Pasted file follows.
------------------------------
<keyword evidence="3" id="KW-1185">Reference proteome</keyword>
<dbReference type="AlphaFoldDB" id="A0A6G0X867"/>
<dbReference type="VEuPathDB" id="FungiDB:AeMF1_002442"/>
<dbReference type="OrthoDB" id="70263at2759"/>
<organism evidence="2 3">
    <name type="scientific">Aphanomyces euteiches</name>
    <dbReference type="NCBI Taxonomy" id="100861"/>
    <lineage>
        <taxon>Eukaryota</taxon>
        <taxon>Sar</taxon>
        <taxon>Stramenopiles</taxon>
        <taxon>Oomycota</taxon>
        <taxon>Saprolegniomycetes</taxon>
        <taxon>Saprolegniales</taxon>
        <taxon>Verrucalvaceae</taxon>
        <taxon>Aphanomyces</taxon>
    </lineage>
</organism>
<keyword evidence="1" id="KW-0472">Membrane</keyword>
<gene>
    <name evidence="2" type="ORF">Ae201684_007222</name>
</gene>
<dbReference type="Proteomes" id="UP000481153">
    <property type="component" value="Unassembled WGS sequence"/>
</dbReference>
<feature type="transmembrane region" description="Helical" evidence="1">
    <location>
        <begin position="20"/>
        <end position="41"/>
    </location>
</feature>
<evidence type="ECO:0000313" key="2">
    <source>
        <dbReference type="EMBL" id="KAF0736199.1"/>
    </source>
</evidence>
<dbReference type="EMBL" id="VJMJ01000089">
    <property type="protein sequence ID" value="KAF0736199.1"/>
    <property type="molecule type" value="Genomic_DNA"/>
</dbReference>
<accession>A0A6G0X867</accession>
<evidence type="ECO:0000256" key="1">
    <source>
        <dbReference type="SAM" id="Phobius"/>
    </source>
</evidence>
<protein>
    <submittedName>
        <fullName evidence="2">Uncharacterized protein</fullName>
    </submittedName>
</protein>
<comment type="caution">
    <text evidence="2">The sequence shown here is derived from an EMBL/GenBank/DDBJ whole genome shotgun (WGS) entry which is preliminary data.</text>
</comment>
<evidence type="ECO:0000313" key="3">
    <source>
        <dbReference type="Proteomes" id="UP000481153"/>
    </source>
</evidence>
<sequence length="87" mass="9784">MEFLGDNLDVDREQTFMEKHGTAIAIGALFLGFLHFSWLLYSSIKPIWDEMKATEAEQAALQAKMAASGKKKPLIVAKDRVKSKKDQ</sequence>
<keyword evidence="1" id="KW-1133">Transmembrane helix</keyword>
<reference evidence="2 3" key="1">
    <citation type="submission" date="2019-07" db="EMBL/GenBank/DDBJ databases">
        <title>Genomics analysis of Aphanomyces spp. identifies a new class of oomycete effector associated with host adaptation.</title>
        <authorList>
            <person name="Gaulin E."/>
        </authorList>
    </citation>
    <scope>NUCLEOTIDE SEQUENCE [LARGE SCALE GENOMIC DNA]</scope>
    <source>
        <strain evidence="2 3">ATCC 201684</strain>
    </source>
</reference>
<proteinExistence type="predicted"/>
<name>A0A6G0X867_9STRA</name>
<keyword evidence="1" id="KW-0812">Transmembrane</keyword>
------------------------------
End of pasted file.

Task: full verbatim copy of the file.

<keyword evidence="3" id="KW-1185">Reference proteome</keyword>
<dbReference type="AlphaFoldDB" id="A0A6G0X867"/>
<dbReference type="VEuPathDB" id="FungiDB:AeMF1_002442"/>
<dbReference type="OrthoDB" id="70263at2759"/>
<organism evidence="2 3">
    <name type="scientific">Aphanomyces euteiches</name>
    <dbReference type="NCBI Taxonomy" id="100861"/>
    <lineage>
        <taxon>Eukaryota</taxon>
        <taxon>Sar</taxon>
        <taxon>Stramenopiles</taxon>
        <taxon>Oomycota</taxon>
        <taxon>Saprolegniomycetes</taxon>
        <taxon>Saprolegniales</taxon>
        <taxon>Verrucalvaceae</taxon>
        <taxon>Aphanomyces</taxon>
    </lineage>
</organism>
<keyword evidence="1" id="KW-0472">Membrane</keyword>
<gene>
    <name evidence="2" type="ORF">Ae201684_007222</name>
</gene>
<dbReference type="Proteomes" id="UP000481153">
    <property type="component" value="Unassembled WGS sequence"/>
</dbReference>
<feature type="transmembrane region" description="Helical" evidence="1">
    <location>
        <begin position="20"/>
        <end position="41"/>
    </location>
</feature>
<evidence type="ECO:0000313" key="2">
    <source>
        <dbReference type="EMBL" id="KAF0736199.1"/>
    </source>
</evidence>
<dbReference type="EMBL" id="VJMJ01000089">
    <property type="protein sequence ID" value="KAF0736199.1"/>
    <property type="molecule type" value="Genomic_DNA"/>
</dbReference>
<accession>A0A6G0X867</accession>
<evidence type="ECO:0000256" key="1">
    <source>
        <dbReference type="SAM" id="Phobius"/>
    </source>
</evidence>
<protein>
    <submittedName>
        <fullName evidence="2">Uncharacterized protein</fullName>
    </submittedName>
</protein>
<comment type="caution">
    <text evidence="2">The sequence shown here is derived from an EMBL/GenBank/DDBJ whole genome shotgun (WGS) entry which is preliminary data.</text>
</comment>
<evidence type="ECO:0000313" key="3">
    <source>
        <dbReference type="Proteomes" id="UP000481153"/>
    </source>
</evidence>
<sequence length="87" mass="9784">MEFLGDNLDVDREQTFMEKHGTAIAIGALFLGFLHFSWLLYSSIKPIWDEMKATEAEQAALQAKMAASGKKKPLIVAKDRVKSKKDQ</sequence>
<keyword evidence="1" id="KW-1133">Transmembrane helix</keyword>
<reference evidence="2 3" key="1">
    <citation type="submission" date="2019-07" db="EMBL/GenBank/DDBJ databases">
        <title>Genomics analysis of Aphanomyces spp. identifies a new class of oomycete effector associated with host adaptation.</title>
        <authorList>
            <person name="Gaulin E."/>
        </authorList>
    </citation>
    <scope>NUCLEOTIDE SEQUENCE [LARGE SCALE GENOMIC DNA]</scope>
    <source>
        <strain evidence="2 3">ATCC 201684</strain>
    </source>
</reference>
<proteinExistence type="predicted"/>
<name>A0A6G0X867_9STRA</name>
<keyword evidence="1" id="KW-0812">Transmembrane</keyword>